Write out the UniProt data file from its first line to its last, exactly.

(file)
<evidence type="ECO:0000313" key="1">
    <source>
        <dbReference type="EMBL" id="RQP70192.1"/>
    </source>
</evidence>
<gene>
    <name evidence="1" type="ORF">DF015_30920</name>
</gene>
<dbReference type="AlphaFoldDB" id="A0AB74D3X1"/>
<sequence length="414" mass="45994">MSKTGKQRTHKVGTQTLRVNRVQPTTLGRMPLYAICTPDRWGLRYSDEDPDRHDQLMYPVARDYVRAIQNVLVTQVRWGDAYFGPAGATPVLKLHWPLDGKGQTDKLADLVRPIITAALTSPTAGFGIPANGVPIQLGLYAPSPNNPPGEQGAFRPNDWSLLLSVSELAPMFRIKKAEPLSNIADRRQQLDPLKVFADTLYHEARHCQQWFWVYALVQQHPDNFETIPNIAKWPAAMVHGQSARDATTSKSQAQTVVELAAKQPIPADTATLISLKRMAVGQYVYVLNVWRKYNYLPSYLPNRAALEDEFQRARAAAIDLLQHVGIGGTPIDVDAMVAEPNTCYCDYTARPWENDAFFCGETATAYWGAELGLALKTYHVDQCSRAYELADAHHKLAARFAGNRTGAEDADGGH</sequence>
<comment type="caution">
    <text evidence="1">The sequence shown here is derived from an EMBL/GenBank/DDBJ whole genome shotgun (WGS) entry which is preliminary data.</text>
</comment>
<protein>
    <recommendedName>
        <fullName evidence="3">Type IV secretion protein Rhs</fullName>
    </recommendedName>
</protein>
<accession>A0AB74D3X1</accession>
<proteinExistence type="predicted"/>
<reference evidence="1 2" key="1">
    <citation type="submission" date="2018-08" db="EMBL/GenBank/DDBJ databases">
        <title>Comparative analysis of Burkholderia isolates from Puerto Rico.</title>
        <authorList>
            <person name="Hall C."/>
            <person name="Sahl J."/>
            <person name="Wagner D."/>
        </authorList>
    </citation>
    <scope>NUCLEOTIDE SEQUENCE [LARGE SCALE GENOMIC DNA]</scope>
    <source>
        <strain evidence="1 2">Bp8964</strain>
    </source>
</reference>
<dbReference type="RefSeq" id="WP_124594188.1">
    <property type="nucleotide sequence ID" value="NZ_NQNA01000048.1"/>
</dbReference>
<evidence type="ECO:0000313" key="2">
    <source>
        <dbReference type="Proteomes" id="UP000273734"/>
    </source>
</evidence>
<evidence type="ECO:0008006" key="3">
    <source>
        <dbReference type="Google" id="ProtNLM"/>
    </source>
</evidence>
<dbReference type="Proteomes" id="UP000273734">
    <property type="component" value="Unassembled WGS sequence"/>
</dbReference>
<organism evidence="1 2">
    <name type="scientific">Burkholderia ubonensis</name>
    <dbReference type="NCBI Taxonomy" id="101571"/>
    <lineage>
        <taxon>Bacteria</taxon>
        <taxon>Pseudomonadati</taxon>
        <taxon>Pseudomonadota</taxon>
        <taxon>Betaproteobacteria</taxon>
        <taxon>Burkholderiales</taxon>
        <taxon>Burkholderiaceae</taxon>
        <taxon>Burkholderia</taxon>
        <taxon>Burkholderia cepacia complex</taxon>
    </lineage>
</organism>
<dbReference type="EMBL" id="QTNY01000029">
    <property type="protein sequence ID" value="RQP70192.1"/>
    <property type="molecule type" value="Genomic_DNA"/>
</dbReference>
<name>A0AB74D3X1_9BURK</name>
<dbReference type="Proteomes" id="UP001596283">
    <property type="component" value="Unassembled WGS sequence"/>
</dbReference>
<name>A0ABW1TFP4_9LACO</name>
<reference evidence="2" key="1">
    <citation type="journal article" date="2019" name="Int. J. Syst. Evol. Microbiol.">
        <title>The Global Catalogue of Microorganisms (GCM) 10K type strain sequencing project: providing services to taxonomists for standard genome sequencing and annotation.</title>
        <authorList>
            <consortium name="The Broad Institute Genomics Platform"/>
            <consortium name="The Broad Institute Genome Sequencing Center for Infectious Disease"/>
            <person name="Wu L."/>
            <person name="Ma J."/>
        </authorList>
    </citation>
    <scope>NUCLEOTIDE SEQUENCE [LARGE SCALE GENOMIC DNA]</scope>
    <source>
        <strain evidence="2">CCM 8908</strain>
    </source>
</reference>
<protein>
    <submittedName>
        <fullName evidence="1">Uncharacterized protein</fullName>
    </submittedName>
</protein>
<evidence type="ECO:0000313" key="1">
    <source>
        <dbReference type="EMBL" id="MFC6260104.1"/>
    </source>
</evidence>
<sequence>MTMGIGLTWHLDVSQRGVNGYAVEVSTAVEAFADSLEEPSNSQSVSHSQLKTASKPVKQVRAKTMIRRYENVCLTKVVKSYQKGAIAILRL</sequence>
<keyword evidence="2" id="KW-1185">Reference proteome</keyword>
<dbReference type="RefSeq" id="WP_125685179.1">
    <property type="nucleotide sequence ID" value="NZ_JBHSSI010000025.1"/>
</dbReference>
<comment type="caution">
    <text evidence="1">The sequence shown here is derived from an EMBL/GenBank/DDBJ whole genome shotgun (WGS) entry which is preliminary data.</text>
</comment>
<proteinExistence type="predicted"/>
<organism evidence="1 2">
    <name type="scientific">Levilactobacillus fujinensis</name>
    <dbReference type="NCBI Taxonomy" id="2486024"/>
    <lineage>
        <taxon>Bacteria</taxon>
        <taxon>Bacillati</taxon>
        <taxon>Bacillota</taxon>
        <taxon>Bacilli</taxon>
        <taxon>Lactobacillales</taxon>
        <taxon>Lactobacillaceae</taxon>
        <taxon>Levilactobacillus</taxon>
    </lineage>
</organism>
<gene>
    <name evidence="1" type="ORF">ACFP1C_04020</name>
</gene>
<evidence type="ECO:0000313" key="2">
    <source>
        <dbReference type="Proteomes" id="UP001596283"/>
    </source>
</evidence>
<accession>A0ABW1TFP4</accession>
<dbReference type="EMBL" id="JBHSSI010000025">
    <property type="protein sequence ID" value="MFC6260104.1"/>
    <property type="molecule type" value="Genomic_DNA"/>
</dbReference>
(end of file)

<evidence type="ECO:0000313" key="1">
    <source>
        <dbReference type="EMBL" id="RQP70192.1"/>
    </source>
</evidence>
<gene>
    <name evidence="1" type="ORF">DF015_30920</name>
</gene>
<dbReference type="AlphaFoldDB" id="A0AB74D3X1"/>
<sequence length="414" mass="45994">MSKTGKQRTHKVGTQTLRVNRVQPTTLGRMPLYAICTPDRWGLRYSDEDPDRHDQLMYPVARDYVRAIQNVLVTQVRWGDAYFGPAGATPVLKLHWPLDGKGQTDKLADLVRPIITAALTSPTAGFGIPANGVPIQLGLYAPSPNNPPGEQGAFRPNDWSLLLSVSELAPMFRIKKAEPLSNIADRRQQLDPLKVFADTLYHEARHCQQWFWVYALVQQHPDNFETIPNIAKWPAAMVHGQSARDATTSKSQAQTVVELAAKQPIPADTATLISLKRMAVGQYVYVLNVWRKYNYLPSYLPNRAALEDEFQRARAAAIDLLQHVGIGGTPIDVDAMVAEPNTCYCDYTARPWENDAFFCGETATAYWGAELGLALKTYHVDQCSRAYELADAHHKLAARFAGNRTGAEDADGGH</sequence>
<comment type="caution">
    <text evidence="1">The sequence shown here is derived from an EMBL/GenBank/DDBJ whole genome shotgun (WGS) entry which is preliminary data.</text>
</comment>
<protein>
    <recommendedName>
        <fullName evidence="3">Type IV secretion protein Rhs</fullName>
    </recommendedName>
</protein>
<accession>A0AB74D3X1</accession>
<proteinExistence type="predicted"/>
<reference evidence="1 2" key="1">
    <citation type="submission" date="2018-08" db="EMBL/GenBank/DDBJ databases">
        <title>Comparative analysis of Burkholderia isolates from Puerto Rico.</title>
        <authorList>
            <person name="Hall C."/>
            <person name="Sahl J."/>
            <person name="Wagner D."/>
        </authorList>
    </citation>
    <scope>NUCLEOTIDE SEQUENCE [LARGE SCALE GENOMIC DNA]</scope>
    <source>
        <strain evidence="1 2">Bp8964</strain>
    </source>
</reference>
<dbReference type="RefSeq" id="WP_124594188.1">
    <property type="nucleotide sequence ID" value="NZ_NQNA01000048.1"/>
</dbReference>
<evidence type="ECO:0000313" key="2">
    <source>
        <dbReference type="Proteomes" id="UP000273734"/>
    </source>
</evidence>
<evidence type="ECO:0008006" key="3">
    <source>
        <dbReference type="Google" id="ProtNLM"/>
    </source>
</evidence>
<dbReference type="Proteomes" id="UP000273734">
    <property type="component" value="Unassembled WGS sequence"/>
</dbReference>
<organism evidence="1 2">
    <name type="scientific">Burkholderia ubonensis</name>
    <dbReference type="NCBI Taxonomy" id="101571"/>
    <lineage>
        <taxon>Bacteria</taxon>
        <taxon>Pseudomonadati</taxon>
        <taxon>Pseudomonadota</taxon>
        <taxon>Betaproteobacteria</taxon>
        <taxon>Burkholderiales</taxon>
        <taxon>Burkholderiaceae</taxon>
        <taxon>Burkholderia</taxon>
        <taxon>Burkholderia cepacia complex</taxon>
    </lineage>
</organism>
<dbReference type="EMBL" id="QTNY01000029">
    <property type="protein sequence ID" value="RQP70192.1"/>
    <property type="molecule type" value="Genomic_DNA"/>
</dbReference>
<name>A0AB74D3X1_9BURK</name>
<dbReference type="Proteomes" id="UP001596283">
    <property type="component" value="Unassembled WGS sequence"/>
</dbReference>
<name>A0ABW1TFP4_9LACO</name>
<reference evidence="2" key="1">
    <citation type="journal article" date="2019" name="Int. J. Syst. Evol. Microbiol.">
        <title>The Global Catalogue of Microorganisms (GCM) 10K type strain sequencing project: providing services to taxonomists for standard genome sequencing and annotation.</title>
        <authorList>
            <consortium name="The Broad Institute Genomics Platform"/>
            <consortium name="The Broad Institute Genome Sequencing Center for Infectious Disease"/>
            <person name="Wu L."/>
            <person name="Ma J."/>
        </authorList>
    </citation>
    <scope>NUCLEOTIDE SEQUENCE [LARGE SCALE GENOMIC DNA]</scope>
    <source>
        <strain evidence="2">CCM 8908</strain>
    </source>
</reference>
<protein>
    <submittedName>
        <fullName evidence="1">Uncharacterized protein</fullName>
    </submittedName>
</protein>
<evidence type="ECO:0000313" key="1">
    <source>
        <dbReference type="EMBL" id="MFC6260104.1"/>
    </source>
</evidence>
<sequence>MTMGIGLTWHLDVSQRGVNGYAVEVSTAVEAFADSLEEPSNSQSVSHSQLKTASKPVKQVRAKTMIRRYENVCLTKVVKSYQKGAIAILRL</sequence>
<keyword evidence="2" id="KW-1185">Reference proteome</keyword>
<dbReference type="RefSeq" id="WP_125685179.1">
    <property type="nucleotide sequence ID" value="NZ_JBHSSI010000025.1"/>
</dbReference>
<comment type="caution">
    <text evidence="1">The sequence shown here is derived from an EMBL/GenBank/DDBJ whole genome shotgun (WGS) entry which is preliminary data.</text>
</comment>
<proteinExistence type="predicted"/>
<organism evidence="1 2">
    <name type="scientific">Levilactobacillus fujinensis</name>
    <dbReference type="NCBI Taxonomy" id="2486024"/>
    <lineage>
        <taxon>Bacteria</taxon>
        <taxon>Bacillati</taxon>
        <taxon>Bacillota</taxon>
        <taxon>Bacilli</taxon>
        <taxon>Lactobacillales</taxon>
        <taxon>Lactobacillaceae</taxon>
        <taxon>Levilactobacillus</taxon>
    </lineage>
</organism>
<gene>
    <name evidence="1" type="ORF">ACFP1C_04020</name>
</gene>
<evidence type="ECO:0000313" key="2">
    <source>
        <dbReference type="Proteomes" id="UP001596283"/>
    </source>
</evidence>
<accession>A0ABW1TFP4</accession>
<dbReference type="EMBL" id="JBHSSI010000025">
    <property type="protein sequence ID" value="MFC6260104.1"/>
    <property type="molecule type" value="Genomic_DNA"/>
</dbReference>